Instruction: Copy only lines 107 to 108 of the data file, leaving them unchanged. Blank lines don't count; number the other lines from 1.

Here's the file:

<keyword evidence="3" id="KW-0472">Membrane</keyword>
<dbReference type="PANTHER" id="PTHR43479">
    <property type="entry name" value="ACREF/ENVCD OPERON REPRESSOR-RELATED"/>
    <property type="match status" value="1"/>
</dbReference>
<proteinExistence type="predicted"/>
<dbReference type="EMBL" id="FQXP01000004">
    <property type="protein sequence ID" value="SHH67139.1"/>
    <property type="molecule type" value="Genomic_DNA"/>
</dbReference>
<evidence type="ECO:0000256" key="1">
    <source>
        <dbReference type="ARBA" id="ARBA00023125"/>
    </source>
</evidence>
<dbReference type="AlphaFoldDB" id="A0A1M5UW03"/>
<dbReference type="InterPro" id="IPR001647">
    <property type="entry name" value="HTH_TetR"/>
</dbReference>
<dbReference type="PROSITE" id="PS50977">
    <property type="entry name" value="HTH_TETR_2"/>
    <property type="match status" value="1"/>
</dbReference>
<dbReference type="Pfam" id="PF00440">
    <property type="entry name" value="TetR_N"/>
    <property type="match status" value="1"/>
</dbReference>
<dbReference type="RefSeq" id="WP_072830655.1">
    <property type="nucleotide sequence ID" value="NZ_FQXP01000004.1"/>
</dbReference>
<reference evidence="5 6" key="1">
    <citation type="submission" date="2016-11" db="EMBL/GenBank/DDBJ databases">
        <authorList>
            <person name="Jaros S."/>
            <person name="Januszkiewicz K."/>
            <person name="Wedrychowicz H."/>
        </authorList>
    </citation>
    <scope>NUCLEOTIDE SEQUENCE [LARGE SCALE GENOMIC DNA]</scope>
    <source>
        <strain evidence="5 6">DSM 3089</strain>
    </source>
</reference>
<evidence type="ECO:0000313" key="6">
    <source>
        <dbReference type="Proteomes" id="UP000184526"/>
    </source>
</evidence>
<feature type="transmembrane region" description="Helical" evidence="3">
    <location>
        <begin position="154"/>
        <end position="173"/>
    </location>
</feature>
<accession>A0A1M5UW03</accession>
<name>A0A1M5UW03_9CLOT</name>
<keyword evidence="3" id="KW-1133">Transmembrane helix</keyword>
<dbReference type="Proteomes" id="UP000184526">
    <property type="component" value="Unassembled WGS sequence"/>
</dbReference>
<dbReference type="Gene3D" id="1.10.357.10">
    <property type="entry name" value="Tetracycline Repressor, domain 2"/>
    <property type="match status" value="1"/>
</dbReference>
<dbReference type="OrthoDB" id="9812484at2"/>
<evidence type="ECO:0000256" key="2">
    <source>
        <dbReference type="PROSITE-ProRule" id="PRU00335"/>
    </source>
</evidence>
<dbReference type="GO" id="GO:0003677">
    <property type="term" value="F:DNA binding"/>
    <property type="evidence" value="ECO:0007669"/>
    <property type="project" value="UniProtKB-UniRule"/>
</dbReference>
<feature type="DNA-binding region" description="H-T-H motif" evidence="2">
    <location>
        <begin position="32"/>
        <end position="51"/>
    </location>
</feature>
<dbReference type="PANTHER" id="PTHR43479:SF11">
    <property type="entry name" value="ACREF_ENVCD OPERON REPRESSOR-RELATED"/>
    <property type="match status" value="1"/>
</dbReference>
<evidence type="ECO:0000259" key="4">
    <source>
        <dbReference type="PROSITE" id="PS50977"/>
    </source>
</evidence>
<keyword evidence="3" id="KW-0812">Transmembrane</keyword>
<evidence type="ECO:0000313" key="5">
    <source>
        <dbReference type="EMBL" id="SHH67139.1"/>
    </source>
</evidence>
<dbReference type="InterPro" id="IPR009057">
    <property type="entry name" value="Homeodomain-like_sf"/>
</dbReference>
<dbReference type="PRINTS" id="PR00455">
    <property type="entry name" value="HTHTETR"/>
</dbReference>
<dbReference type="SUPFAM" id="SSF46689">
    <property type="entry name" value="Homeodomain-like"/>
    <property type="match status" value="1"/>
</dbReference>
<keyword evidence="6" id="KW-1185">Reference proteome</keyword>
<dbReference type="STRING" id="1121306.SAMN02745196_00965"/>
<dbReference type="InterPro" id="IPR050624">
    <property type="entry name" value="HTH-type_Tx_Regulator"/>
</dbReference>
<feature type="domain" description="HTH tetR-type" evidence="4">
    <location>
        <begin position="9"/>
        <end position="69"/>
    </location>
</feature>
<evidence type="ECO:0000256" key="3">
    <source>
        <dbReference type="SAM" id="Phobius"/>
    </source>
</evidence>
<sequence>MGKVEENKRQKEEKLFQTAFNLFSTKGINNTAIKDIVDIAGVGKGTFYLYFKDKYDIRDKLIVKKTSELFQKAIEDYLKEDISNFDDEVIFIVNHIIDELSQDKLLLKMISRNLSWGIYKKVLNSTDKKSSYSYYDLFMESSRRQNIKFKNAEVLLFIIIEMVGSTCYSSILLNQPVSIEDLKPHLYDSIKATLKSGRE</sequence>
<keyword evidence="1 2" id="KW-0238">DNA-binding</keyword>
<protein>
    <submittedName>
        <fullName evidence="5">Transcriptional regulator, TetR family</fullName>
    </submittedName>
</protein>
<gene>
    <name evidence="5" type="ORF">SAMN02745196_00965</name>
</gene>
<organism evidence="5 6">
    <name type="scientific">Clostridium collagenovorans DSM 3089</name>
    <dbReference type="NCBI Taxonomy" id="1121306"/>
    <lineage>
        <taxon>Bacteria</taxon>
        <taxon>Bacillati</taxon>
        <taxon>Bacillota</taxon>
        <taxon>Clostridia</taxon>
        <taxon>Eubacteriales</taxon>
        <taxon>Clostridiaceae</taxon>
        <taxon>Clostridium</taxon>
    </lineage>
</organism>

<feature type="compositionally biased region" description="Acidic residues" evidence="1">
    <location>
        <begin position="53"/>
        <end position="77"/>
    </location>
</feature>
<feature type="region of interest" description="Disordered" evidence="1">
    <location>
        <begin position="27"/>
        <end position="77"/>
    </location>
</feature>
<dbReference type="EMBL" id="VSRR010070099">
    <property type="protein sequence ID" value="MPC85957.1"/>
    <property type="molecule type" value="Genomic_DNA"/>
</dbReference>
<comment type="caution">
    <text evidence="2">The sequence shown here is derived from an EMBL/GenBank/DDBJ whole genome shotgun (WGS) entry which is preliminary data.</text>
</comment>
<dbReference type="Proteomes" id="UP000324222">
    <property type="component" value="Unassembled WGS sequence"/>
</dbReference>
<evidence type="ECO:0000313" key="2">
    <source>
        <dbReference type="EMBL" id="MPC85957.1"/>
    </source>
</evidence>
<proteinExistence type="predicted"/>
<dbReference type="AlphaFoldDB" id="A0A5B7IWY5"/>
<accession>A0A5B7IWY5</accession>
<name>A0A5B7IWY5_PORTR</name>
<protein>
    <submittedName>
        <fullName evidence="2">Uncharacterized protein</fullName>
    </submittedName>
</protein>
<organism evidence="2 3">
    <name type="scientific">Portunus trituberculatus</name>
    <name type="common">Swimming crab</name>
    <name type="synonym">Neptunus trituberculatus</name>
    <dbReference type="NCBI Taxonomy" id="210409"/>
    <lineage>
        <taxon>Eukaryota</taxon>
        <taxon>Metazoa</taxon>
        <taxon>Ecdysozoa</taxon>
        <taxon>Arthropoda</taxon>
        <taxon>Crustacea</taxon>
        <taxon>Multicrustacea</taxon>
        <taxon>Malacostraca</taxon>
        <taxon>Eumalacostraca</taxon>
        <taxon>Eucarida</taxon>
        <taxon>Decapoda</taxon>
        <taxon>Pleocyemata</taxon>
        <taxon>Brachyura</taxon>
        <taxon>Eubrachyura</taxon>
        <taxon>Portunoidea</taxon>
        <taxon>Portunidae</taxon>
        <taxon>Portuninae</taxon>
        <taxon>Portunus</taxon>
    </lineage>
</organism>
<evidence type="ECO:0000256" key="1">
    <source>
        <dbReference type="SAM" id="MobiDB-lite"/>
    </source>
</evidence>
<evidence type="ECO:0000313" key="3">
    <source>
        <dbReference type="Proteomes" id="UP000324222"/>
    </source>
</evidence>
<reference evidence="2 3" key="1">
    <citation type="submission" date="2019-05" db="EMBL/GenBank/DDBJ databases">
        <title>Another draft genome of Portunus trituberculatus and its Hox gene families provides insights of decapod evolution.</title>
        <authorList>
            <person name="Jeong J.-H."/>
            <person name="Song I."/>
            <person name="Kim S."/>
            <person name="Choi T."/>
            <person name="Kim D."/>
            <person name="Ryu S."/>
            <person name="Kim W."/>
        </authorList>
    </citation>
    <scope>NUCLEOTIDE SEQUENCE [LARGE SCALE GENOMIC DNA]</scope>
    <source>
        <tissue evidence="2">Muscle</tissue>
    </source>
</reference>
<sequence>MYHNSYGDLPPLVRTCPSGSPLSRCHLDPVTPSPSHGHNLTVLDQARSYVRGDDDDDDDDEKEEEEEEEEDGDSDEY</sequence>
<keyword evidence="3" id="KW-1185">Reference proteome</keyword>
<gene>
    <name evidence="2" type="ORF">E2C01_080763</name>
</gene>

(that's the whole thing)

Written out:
<keyword evidence="6" id="KW-1185">Reference proteome</keyword>
<dbReference type="STRING" id="1121306.SAMN02745196_00965"/>